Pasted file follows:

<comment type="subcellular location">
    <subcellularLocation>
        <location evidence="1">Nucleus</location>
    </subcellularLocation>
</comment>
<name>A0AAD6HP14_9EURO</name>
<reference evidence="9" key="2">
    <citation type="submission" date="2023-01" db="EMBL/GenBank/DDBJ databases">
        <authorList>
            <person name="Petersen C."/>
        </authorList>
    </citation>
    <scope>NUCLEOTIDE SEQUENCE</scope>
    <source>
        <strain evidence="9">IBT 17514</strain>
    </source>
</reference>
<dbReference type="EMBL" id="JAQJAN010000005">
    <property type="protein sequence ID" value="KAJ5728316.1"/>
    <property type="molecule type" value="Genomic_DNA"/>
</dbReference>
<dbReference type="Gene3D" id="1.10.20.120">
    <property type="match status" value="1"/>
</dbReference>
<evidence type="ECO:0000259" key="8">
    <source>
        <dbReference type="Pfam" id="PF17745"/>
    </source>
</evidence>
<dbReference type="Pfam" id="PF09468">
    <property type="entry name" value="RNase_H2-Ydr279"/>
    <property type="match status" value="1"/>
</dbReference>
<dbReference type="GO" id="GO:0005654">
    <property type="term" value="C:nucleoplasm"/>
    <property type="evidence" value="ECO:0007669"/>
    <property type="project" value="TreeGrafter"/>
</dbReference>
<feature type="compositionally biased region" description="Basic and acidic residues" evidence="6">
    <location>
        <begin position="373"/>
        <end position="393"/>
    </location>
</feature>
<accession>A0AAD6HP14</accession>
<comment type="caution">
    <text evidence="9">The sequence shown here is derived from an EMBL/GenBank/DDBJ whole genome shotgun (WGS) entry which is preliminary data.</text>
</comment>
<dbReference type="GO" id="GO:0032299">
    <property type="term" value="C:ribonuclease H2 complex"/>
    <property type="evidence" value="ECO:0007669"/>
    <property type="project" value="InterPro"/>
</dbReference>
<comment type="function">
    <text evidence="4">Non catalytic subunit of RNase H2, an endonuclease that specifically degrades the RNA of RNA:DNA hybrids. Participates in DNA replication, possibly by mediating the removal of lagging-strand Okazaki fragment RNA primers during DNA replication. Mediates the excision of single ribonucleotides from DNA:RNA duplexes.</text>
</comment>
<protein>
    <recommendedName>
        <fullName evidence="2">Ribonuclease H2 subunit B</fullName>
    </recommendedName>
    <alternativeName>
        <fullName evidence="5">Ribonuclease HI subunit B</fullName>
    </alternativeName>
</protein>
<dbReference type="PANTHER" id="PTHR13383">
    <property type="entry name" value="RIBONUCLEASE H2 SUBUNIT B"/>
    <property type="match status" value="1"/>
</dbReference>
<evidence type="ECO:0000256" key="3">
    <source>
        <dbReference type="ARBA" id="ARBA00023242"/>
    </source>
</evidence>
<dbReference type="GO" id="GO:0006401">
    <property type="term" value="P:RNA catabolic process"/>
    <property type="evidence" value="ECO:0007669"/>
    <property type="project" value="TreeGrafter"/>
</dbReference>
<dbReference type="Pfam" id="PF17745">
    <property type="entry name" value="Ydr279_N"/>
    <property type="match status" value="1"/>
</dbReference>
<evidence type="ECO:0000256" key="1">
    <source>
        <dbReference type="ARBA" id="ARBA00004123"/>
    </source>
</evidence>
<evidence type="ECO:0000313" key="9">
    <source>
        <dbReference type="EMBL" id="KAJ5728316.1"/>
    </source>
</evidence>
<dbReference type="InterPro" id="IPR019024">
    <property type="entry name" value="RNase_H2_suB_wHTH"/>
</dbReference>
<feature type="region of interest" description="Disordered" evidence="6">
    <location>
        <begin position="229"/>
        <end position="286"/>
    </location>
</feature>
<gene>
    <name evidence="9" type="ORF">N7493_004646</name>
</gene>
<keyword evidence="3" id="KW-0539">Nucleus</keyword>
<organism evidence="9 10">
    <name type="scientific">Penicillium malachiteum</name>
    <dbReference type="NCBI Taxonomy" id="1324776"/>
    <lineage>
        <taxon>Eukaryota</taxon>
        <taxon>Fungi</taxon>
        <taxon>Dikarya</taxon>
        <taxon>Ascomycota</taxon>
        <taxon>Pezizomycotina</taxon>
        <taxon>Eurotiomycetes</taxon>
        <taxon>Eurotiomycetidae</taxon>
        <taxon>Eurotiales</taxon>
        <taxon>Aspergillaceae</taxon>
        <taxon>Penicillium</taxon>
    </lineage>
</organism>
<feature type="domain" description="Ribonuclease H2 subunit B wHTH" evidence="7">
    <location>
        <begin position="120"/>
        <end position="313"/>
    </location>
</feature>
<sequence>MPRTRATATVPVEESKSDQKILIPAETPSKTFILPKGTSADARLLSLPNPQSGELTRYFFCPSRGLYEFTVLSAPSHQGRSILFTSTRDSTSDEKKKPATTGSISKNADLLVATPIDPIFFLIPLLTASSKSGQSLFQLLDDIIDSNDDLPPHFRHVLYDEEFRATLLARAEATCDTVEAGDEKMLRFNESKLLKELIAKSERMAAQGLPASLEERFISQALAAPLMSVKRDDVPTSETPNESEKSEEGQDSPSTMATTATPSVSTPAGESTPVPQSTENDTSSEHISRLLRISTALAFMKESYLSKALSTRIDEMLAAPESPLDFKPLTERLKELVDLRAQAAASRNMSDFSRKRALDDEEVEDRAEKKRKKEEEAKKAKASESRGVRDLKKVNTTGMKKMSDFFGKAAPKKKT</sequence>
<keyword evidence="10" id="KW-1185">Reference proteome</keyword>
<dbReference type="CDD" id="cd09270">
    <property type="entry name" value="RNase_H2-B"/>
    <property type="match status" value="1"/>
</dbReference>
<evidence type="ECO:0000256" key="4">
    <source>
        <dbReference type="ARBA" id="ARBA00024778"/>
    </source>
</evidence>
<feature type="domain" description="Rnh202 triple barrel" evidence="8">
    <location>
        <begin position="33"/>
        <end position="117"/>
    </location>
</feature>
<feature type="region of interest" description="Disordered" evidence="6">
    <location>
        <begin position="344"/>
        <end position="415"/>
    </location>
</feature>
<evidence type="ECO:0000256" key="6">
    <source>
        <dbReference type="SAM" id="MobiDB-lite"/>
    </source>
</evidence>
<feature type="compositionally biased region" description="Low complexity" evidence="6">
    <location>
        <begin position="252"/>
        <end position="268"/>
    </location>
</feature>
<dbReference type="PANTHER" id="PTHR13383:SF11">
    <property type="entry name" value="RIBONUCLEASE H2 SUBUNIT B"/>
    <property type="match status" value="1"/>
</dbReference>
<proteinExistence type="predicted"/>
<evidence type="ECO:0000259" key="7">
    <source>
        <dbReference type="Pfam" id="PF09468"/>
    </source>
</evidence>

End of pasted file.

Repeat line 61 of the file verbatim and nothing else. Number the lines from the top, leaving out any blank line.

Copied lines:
    <alternativeName>